Originally posted at Metal Construction News
By Chuck Haba and Nikki Mezic
Posted November 02, 2020
Cold-formed steel framing (CFS) is a highly sustainable, green building solution. Through technological advances and processing changes, steel has drastically reduced its carbon footprint. CFS boasts a high level of recyclability, energy savings and greenhouse gas reductions.
Steel is the most recycled material on earth and is reclaimed more than all other materials combined. Steel can be continually recycled with no degradation in strength or performance indefinitely making CFS framing a great sustainable choice for most building projects. CFS contains a minimum of 25% recycled steel and is 100% recyclable.
Recycled steel has an impact on both energy consumption and greenhouse gas emissions. Steel production produces nearly no waste. It is currently enjoying a material efficiency of 97%. Material efficiency is a metric that measures how much raw materials are lost or wasted in the production of a material. Only 3% of the raw materials are lost in the production of steel. Also, since the 1980s there has been a 21% reduction in the need for raw materials to make steel. This comes from research, technology improvements and good planning.
The primary raw materials that go into steel production are iron ore, coking coal and recycled steel (scrap). Recycling steel production’s by-products results in reduced greenhouse gas emissions. For example, slag is the impurity that comes from iron production. Taking this slag and reusing it in the cement industry has reduced CO2 emissions by up to 50%. Slag is also used as a primary raw material in mineral wool insulation and certain ceiling tiles. The steel industry impressively reuses all of its gas emissions.
Metal framing is recognized by various green building organizations such as LEED. Metal framing can qualify for up to six LEED points including points for environmental product declarations, sourcing of raw materials, construction and demolition waste management, and innovation.
Metal Versus Wood Framing
A common misconception is that wood is the greener building material option. When it comes to being green, CFS framing has multiple advantages over wood framing. Metal framing often has superior recyclability, a reduced carbon footprint, lower total project cost, greater convenience, increased stability, superior fire and pest resistance, plus greater strength and longevity.
Steel can be recycled infinitely while wood has recyclable limitations. Typically, most steel construction scrap is sold back to be reclaimed while wood scrap largely ends up in a landfill leaving a larger carbon footprint. Metal is lighter than wood and takes up half the space of lumber because its hollow shape allows two studs or track to be nested together. This makes for easier and cheaper transporting and storage. Lighter gauge metal studs can be easily cut with handheld snips, or with a metal-cutting saw blade and a miter saw.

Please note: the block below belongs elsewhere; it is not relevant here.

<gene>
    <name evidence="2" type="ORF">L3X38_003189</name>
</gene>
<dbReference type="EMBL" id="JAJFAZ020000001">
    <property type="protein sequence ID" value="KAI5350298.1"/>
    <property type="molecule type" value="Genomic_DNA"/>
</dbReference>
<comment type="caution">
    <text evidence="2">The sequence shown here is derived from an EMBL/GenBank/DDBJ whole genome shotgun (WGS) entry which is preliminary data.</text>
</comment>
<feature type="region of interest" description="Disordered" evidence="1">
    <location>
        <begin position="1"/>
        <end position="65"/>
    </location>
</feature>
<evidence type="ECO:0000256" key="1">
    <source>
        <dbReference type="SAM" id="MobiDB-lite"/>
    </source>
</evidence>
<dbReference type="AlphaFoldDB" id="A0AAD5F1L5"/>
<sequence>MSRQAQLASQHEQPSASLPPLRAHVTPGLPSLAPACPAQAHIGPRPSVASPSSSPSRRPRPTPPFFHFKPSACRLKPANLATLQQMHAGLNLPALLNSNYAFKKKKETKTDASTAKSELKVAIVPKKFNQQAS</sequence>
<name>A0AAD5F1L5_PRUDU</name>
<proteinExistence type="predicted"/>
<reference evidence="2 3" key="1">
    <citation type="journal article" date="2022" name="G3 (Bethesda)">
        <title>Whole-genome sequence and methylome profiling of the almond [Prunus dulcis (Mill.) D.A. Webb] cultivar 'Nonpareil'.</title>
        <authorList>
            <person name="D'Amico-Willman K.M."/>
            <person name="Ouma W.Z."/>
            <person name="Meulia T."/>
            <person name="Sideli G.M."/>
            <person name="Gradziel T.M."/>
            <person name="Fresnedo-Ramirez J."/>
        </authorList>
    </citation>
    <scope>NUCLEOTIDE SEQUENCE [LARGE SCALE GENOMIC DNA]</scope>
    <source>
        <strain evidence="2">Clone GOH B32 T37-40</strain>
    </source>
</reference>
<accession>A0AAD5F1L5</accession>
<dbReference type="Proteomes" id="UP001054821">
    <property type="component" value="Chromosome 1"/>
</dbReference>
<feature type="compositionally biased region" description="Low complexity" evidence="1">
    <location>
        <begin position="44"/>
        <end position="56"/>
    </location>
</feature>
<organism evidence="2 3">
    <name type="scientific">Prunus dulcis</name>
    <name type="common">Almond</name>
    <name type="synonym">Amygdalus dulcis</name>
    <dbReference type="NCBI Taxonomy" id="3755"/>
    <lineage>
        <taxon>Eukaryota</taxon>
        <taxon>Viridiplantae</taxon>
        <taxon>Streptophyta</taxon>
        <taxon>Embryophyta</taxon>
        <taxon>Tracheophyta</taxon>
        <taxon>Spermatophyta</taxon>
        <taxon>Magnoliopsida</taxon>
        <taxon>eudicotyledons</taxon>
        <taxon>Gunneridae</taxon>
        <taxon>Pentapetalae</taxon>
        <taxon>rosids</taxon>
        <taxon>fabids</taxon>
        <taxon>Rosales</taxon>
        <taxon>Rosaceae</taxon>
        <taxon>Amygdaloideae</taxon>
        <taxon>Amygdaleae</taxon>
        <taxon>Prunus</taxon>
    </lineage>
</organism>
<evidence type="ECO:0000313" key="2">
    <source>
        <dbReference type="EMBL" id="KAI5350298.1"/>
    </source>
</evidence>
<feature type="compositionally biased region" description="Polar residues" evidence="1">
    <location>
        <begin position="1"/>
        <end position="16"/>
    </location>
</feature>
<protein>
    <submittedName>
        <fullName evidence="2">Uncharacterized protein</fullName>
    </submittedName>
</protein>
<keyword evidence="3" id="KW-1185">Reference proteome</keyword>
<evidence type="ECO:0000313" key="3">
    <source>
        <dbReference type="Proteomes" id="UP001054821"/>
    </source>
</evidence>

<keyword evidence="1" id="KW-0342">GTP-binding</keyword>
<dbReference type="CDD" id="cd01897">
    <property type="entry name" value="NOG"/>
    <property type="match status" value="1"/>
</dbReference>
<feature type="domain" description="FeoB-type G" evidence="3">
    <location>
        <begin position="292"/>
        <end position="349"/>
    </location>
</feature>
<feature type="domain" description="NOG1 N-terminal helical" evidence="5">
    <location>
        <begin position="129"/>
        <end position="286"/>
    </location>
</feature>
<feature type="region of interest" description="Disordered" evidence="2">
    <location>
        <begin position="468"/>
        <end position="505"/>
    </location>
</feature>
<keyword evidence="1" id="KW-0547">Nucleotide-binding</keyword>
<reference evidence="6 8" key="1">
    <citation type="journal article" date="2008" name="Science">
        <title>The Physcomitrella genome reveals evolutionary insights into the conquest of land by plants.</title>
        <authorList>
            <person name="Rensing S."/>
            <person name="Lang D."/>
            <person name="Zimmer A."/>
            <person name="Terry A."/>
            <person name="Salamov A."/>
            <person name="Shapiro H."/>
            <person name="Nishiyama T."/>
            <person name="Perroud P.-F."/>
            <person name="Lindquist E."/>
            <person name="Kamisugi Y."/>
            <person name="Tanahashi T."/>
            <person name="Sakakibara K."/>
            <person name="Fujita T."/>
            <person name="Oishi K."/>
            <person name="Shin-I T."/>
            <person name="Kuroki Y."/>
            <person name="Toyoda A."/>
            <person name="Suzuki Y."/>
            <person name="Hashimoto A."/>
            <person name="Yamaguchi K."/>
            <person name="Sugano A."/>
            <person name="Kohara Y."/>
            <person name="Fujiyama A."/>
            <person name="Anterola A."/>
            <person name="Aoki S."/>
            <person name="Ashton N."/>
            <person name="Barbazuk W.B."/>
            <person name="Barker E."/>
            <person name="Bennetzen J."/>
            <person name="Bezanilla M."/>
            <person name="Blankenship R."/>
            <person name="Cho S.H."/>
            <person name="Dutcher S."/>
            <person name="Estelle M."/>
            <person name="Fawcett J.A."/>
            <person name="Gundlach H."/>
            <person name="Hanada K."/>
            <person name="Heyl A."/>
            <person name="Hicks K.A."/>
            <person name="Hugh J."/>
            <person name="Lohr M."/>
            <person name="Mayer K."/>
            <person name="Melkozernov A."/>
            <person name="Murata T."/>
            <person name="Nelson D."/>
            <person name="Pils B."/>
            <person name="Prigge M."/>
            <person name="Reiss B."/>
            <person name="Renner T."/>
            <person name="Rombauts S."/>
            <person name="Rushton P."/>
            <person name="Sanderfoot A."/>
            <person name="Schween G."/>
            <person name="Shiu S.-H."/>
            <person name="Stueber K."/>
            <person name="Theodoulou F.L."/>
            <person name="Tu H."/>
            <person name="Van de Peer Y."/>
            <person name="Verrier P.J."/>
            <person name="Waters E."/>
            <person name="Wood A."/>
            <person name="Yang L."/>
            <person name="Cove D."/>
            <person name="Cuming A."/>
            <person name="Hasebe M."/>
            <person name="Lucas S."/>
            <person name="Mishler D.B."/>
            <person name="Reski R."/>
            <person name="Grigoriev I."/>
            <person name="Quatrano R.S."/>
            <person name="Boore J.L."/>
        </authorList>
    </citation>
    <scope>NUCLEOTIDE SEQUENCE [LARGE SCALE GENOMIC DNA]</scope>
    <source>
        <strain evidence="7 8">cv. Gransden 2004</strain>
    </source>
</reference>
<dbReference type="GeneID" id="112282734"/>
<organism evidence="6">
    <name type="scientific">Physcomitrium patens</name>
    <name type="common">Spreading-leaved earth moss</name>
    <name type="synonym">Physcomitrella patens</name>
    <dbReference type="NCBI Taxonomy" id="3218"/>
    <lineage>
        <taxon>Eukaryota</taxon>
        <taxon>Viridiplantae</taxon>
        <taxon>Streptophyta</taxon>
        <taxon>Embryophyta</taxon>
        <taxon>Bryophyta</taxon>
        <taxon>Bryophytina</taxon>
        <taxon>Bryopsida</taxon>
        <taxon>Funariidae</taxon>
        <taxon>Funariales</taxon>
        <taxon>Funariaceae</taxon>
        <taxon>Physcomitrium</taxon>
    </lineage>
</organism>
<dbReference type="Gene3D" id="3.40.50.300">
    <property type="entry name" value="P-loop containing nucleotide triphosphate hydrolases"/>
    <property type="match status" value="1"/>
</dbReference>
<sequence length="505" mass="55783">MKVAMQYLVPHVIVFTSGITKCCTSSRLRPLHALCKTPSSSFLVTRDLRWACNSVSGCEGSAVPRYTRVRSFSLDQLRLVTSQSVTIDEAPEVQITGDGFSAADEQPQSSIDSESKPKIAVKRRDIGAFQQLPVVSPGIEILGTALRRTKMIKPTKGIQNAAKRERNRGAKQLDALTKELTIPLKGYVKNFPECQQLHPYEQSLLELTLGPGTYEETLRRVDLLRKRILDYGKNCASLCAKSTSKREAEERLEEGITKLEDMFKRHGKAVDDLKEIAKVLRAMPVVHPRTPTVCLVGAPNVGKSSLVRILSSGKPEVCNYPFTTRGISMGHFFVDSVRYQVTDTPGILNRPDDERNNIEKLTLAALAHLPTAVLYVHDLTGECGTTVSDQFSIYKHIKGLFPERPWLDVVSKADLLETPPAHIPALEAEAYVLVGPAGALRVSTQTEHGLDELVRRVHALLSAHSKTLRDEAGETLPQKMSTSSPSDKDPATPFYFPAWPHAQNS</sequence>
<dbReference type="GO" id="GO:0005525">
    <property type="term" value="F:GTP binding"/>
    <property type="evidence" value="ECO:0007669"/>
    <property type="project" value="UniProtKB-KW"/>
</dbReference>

Steel framing is easier to handle because the studs typically weigh a third less than wood and can be installed at 24 inches on center. Also, they are attached with screws, so moving studs is simple if you make a mistake and need to reposition or change them.
Wood is prone to twisting and warping while metal is not. Wood also wicks moisture, which can lead to mold growth and rot, while metal is immune. Metal is prone to rust, thus metal framing has stringent code requirements for galvanization and protective coatings. Wood burns, metal does not. Also, carpenter ants and termites can severely damage wood construction, but not metal.
The strength and ductility of structural CFS framing, along with the holding power of CFS connections, make it ideal for construction in high-wind and seismic zones. Metal’s strength-to-weight ratio is often significantly greater than that of wood.
CFS is a great choice for sustainable building due to virtually zero waste and 100% recyclability. It has one of the lowest carbon footprints of any building material available and is a superior building material to wood in most cases. With ongoing technological advances in CFS manufacturing practices, steel is poised to be the no.1 framing material in the world.
Chuck Haba is president of, and Nikki Mezic is marketing coordinator for Telling Industries, Willoughby, Ohio. To learn more, call (440) 974-3370 or visit www.buildstrong.com.